The Pilgrims

An uphill path, sun-gleams between the showers,
Where every beam that broke the leaden sky
Lit other hills with fairer ways than ours;
Some clustered graves where half our memories lie;
And one grim Shadow creeping ever nigh:
And this was Life.

Wherein we did another's burden seek,
The tired feet we helped upon the road,
The hand we gave the weary and the weak,
The miles we lightened one another's load,
When, faint to falling, onward yet we strode:
This too was Life.

Till, at the upland, as we turned to go
Amid fair meadows, dusky in the night,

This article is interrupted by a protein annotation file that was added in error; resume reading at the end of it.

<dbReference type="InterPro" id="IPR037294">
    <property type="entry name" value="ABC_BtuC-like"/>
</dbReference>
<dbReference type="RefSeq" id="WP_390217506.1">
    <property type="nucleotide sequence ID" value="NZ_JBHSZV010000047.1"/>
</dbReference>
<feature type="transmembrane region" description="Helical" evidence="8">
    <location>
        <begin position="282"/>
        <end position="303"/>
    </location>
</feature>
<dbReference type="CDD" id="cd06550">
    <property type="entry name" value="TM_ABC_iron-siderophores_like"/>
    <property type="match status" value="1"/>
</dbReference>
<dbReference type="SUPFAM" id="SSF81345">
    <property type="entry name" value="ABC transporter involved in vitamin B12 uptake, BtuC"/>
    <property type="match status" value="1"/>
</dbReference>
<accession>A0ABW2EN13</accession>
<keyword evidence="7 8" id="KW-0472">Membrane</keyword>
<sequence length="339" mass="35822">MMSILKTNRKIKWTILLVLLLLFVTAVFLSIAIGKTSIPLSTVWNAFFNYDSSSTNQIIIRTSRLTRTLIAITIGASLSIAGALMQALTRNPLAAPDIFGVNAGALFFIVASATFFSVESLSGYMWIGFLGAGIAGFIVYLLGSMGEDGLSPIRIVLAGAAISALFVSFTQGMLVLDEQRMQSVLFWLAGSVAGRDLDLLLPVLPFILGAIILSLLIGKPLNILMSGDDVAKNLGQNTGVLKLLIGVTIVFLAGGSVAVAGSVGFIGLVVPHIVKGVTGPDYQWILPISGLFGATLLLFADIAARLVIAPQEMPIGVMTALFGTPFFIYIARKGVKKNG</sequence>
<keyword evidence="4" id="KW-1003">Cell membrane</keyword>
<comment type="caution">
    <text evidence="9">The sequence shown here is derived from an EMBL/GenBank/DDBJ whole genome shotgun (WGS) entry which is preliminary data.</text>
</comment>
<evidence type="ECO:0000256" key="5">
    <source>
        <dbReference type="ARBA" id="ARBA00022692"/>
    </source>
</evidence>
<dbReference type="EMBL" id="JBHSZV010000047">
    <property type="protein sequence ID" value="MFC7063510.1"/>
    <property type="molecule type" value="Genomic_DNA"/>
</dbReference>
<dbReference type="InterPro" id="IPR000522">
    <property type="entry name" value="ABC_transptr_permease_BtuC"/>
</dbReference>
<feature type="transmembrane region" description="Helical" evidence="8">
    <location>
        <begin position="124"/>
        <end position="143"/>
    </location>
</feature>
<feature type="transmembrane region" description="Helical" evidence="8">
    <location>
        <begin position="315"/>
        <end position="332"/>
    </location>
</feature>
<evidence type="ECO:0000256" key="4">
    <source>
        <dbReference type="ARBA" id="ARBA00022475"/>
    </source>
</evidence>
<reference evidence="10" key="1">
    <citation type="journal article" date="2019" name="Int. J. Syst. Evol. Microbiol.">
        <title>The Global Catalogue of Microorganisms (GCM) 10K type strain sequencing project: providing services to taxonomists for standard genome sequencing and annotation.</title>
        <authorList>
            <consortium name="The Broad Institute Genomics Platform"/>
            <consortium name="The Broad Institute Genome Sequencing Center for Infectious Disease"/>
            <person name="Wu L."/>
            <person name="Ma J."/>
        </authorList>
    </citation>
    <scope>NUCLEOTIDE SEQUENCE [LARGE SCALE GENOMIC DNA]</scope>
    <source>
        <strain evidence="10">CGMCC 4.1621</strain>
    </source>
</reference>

The mists fell back upon the road below;
Broke on our tired eyes the western light;
The very graves were for a moment bright:
And this was Death.

by John McCrae

Comments (10)

Loved the second stanza the most. The concluding four lines also left a deep impression on my mind: 'The mists fell back upon the road below; Broke on our tired eyes the western light; The very graves were for a moment bright: And this was Death.' A masterpiece, no doubt!
An elegantly written poem about our pilgrimage in life and how we act upon that journey to the grave. I am reading more by him!
The mists fell back upon the road below; Broke on our tired eyes the western light; graves, this was death......... very nice poem. tony
Life and death! ! This journey. Thanks for sharing this poem with us.
The path leads us to the grave. There is no escape. A very nice poem with a deep meaning related to life and death. Thanks a lot for sharing such a beautiful poem.
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